Glossy favourite wouldn't make cut

James Ivory in Conversation
October 14, 2005

When the film producer and occasional director Ismail Merchant died earlier this year, his obituary in The Times mentioned among his credits that he had directed The Remains of the Day . In fact, the film was directed by Merchant's partner, James Ivory; Merchant was its producer. But although the obituarist should certainly have known better, the mistake was understandable, given that "Merchant Ivory" has become perhaps the best-known pairing behind the camera since Michael Powell and Emeric Pressburger.

Merchant Ivory Productions started in 1962 with a film set in India, The Householder , based on a novel and script by Ruth Prawer Jhabvala, who became the screenwriter of most of their films. They followed this with other films set in India, notably Shakespeare Wallah and Heat and Dust , but in due course moved away from the sub-continent into the English world of E. M. Forster ( A Room with a View ) and the Anglo-American world of Henry James ( The Bostonians ). In later years, they developed a penchant for films with French settings, such as Jefferson in Paris and Surviving Picasso .

Theirs was a cosmopolitan and in many ways a romantic journey, and, like many others, I have followed Merchant Ivory with considerable curiosity and goodwill. One wanted such an unconventional trio (Ivory from America, Merchant from India and Jhabvala from Europe) to succeed outside the mindless Hollywood machine. And in many ways they did, combining artistry with commercial success. The Remains of the Day , for example, starred two major actors, Anthony Hopkins and Emma Thompson, and was a hit with both audiences and critics. The novelist Kazuo Ishiguro, who wrote the original novel, calls Ivory "one of our greatest living directors" on the back jacket of James Ivory in Conversation ; and some others, less closely involved with Ivory, might agree. But for me - and, I suspect, the majority of people seriously interested in the cinema - the dominant impression is of a director who enjoys surface gloss but avoids genuine psychological depth.

A pivotal revelation, almost embarrassing to read, occurs when the indulgent interviewer, Robert Emmet Long (a James scholar), asks Ivory about his film Savages : "How did you decide to shoot a sequence with split screens, so that there was something happening on four different screens being shown at the same time?" Ivory answers: "You know, with me, it's usually that I have some shots that are visually nice but lacking content or real dramatic interest, and I don't want to throw them away. So I pile them one on top of the other: the eye can take in more than one idea at a time, as we know. Sometimes these different shots, by accident, complement each other and even have some overall relevance."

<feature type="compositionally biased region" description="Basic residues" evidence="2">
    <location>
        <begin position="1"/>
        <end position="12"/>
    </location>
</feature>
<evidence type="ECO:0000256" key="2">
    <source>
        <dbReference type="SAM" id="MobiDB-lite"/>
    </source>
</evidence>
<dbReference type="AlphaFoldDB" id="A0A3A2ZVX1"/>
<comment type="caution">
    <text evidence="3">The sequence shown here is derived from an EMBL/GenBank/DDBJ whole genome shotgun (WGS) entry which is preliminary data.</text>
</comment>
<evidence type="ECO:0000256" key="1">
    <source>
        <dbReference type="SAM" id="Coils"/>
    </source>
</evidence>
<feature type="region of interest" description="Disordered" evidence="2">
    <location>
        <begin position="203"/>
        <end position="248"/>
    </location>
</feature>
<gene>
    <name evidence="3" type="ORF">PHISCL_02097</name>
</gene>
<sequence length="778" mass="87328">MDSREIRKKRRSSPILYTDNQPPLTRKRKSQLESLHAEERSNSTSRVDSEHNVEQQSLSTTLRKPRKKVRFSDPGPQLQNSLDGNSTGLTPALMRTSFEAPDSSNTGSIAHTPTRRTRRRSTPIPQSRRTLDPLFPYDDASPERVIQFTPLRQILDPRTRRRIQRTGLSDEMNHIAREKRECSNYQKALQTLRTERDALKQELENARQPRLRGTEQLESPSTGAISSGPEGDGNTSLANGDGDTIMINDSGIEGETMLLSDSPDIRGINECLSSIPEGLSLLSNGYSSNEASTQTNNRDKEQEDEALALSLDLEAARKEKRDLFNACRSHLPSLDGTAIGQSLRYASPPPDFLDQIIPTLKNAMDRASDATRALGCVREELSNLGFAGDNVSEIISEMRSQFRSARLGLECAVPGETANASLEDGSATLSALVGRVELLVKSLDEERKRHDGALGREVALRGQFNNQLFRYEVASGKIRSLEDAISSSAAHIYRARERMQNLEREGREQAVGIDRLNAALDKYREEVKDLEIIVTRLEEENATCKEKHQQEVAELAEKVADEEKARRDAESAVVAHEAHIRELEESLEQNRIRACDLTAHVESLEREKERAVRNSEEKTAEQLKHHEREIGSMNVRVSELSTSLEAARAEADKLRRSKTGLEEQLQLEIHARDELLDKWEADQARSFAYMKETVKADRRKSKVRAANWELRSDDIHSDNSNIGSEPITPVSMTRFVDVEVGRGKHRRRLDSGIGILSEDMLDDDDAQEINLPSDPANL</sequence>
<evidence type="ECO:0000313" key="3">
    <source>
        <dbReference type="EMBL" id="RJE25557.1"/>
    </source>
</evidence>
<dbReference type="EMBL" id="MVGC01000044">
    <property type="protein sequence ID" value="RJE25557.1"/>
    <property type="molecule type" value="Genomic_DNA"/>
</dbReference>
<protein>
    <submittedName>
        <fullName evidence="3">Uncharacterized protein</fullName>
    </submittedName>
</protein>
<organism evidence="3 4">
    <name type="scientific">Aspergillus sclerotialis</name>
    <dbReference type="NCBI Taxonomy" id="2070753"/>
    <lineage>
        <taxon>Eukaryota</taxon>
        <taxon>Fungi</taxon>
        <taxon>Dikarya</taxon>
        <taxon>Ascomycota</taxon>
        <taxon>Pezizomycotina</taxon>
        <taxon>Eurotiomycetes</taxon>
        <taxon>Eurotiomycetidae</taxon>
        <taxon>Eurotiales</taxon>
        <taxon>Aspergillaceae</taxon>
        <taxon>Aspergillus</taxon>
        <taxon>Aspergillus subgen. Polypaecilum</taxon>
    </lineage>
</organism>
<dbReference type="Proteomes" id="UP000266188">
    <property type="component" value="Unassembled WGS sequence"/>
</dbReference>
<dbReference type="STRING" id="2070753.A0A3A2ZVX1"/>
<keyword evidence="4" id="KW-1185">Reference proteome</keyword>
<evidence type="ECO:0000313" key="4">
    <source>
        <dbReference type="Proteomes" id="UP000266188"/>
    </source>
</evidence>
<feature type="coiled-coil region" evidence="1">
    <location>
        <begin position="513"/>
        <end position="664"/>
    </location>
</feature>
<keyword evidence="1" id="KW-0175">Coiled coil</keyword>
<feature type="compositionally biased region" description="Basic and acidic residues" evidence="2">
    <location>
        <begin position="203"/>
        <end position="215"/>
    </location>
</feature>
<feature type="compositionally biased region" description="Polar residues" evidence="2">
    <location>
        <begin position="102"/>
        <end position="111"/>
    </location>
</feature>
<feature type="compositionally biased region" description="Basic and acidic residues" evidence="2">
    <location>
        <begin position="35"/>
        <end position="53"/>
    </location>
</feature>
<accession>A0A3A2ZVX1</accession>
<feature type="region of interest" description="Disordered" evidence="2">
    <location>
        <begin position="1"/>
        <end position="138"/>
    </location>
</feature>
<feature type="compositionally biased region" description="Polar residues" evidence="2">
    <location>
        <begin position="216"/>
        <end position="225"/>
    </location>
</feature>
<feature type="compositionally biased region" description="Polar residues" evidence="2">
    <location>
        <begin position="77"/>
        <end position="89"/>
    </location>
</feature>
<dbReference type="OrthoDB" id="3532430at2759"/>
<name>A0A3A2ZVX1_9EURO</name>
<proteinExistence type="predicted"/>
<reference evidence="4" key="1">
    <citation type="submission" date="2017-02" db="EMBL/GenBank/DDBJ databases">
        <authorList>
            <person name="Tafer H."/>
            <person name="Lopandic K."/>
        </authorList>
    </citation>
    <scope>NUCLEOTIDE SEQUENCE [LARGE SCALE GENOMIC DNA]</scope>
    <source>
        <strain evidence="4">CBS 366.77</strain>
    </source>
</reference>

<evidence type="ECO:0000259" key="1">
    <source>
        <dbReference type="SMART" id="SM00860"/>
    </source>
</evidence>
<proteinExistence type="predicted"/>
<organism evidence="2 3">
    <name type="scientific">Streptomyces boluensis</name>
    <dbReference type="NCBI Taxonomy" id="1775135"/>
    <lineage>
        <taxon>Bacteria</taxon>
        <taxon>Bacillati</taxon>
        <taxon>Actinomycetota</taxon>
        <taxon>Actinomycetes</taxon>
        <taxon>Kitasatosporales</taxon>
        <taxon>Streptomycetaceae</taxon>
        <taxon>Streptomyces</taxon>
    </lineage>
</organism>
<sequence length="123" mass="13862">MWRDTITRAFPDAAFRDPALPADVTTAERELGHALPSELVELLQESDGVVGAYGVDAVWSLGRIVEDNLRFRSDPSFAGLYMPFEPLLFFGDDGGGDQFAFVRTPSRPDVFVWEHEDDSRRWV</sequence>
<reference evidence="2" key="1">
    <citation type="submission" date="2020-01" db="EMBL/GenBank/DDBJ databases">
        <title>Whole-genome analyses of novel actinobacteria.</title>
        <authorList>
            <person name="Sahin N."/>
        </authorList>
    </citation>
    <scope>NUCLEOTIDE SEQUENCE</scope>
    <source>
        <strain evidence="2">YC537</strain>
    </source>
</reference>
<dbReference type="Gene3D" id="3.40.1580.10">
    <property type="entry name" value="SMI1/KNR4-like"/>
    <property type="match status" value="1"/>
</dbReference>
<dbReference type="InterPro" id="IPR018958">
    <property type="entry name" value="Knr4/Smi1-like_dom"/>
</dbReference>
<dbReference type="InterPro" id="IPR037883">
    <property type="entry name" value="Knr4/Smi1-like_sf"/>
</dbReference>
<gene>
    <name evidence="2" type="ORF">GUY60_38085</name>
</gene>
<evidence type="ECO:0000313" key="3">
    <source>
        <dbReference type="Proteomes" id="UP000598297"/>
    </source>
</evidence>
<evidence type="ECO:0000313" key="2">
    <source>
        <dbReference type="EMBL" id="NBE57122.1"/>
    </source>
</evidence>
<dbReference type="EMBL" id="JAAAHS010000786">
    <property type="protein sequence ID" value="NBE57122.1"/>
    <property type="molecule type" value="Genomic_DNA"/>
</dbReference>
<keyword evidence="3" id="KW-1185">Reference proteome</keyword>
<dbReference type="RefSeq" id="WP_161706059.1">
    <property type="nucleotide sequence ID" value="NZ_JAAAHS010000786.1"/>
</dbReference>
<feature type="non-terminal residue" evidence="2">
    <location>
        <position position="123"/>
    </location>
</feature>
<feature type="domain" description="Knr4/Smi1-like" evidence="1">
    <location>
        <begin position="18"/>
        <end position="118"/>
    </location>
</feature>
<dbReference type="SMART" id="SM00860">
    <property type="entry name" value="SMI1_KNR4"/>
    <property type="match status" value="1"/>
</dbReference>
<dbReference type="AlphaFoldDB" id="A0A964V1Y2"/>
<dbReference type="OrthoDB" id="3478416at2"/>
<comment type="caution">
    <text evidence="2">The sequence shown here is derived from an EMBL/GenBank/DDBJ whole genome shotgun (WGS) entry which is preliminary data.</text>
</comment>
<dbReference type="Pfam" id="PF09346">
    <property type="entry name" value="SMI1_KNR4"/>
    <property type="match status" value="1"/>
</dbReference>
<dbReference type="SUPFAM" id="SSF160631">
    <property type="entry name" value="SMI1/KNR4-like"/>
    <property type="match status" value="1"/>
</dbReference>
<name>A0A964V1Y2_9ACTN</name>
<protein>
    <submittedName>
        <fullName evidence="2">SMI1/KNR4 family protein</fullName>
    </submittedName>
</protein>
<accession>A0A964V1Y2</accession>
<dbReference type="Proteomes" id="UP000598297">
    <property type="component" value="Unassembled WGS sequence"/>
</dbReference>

As Ivory remarks much later in the book, with further disarming frankness:

"There's that English saying that no man can be a hero to his valet. Well, no director can be a hero to his editor." Sadly, Ivory does not seem to have learnt all that much about editing since his first film, The Householder , which was entirely recut by his friend Satyajit Ray (who composed the haunting music for Shakespeare Wallah ). As Ivory confessed in an earlier book, The Wandering Company: Twenty-one Years of Merchant Ivory Films (1983): "Ray stood behind the Moviola crying out 'Cut!' at the points where material was to go. This took some getting used to - not so much losing sequences, but the explosive force of the command which blew them away."

There is similar honesty, combined with sharp intelligence and shafts of wit and occasional malice in Ivory's replies to Long about his entire body of work. Like his mostly watchable films, Ivory in person is seldom less than interesting. But as with the overwhelming majority of American directors, he is not so much an artist with a personal vision as someone looking for a property with potential that he can exploit on screen.

Andrew Robinson, literary editor of The Times Higher , has recently published Satyajit Ray: A Vision of Cinema .

James Ivory in Conversation: How Merchant Ivory Makes Its Movies

Author - Robert Emmet Long
Publisher - University of California Press
Pages - 337
Price - £15.95
ISBN - 0 520 23415 4

Please login or register to read this article

Register to continue

Get a month's unlimited access to THE content online. Just register and complete your career summary.

Registration is free and only takes a moment. Once registered you can read a total of 3 articles each month, plus:

  • Sign up for the editor's highlights
  • Receive World University Rankings news first
  • Get job alerts, shortlist jobs and save job searches
  • Participate in reader discussions and post comments

Have your say

Log in or register to post comments